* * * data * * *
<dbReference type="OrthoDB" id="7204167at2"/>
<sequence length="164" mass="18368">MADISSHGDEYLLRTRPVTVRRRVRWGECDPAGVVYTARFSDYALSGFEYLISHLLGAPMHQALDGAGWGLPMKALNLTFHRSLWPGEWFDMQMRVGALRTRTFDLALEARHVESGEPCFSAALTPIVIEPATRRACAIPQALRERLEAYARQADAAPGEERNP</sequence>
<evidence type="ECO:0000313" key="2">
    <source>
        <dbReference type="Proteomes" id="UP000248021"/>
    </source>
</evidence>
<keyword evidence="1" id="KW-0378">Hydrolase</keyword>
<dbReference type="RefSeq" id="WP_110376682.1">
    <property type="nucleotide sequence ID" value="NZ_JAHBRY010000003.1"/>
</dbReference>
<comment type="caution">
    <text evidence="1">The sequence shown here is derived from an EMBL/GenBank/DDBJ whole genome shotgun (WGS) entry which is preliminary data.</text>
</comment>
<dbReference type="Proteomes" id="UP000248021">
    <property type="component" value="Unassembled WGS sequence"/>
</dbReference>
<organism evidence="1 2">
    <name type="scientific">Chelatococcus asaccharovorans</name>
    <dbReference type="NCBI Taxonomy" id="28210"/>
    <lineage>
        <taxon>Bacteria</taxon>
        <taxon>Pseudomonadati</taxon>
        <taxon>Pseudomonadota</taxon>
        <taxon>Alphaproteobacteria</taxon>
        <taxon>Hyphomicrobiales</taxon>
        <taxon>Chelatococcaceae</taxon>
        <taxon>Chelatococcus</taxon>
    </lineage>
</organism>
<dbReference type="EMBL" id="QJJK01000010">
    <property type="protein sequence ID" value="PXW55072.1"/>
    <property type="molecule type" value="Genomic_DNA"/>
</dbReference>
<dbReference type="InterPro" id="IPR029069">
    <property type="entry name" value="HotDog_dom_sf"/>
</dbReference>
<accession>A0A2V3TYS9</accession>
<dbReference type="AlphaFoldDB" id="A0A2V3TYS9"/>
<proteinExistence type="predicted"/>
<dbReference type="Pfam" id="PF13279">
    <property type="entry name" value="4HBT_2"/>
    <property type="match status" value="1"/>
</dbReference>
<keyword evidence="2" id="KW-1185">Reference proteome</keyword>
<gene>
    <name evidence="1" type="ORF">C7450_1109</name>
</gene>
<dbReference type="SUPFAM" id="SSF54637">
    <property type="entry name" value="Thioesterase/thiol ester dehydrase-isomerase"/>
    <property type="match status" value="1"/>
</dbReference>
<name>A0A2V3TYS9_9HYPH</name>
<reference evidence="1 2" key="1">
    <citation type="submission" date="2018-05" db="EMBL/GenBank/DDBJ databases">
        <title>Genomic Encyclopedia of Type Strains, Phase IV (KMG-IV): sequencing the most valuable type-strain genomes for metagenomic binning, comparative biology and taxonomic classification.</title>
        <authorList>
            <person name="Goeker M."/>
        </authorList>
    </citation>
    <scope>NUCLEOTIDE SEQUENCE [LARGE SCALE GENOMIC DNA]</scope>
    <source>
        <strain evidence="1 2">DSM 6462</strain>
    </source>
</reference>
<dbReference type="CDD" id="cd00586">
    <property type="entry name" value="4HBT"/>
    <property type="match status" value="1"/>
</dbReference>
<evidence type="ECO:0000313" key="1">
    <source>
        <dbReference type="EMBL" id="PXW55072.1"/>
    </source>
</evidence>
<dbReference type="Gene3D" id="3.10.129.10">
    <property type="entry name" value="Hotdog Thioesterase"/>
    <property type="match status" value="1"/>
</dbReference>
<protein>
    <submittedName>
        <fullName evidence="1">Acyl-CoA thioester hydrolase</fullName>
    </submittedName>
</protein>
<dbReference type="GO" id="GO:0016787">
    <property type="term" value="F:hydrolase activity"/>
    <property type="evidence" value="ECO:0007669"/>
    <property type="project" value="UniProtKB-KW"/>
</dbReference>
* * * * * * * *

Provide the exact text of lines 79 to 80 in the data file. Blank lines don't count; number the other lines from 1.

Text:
<protein>
    <submittedName>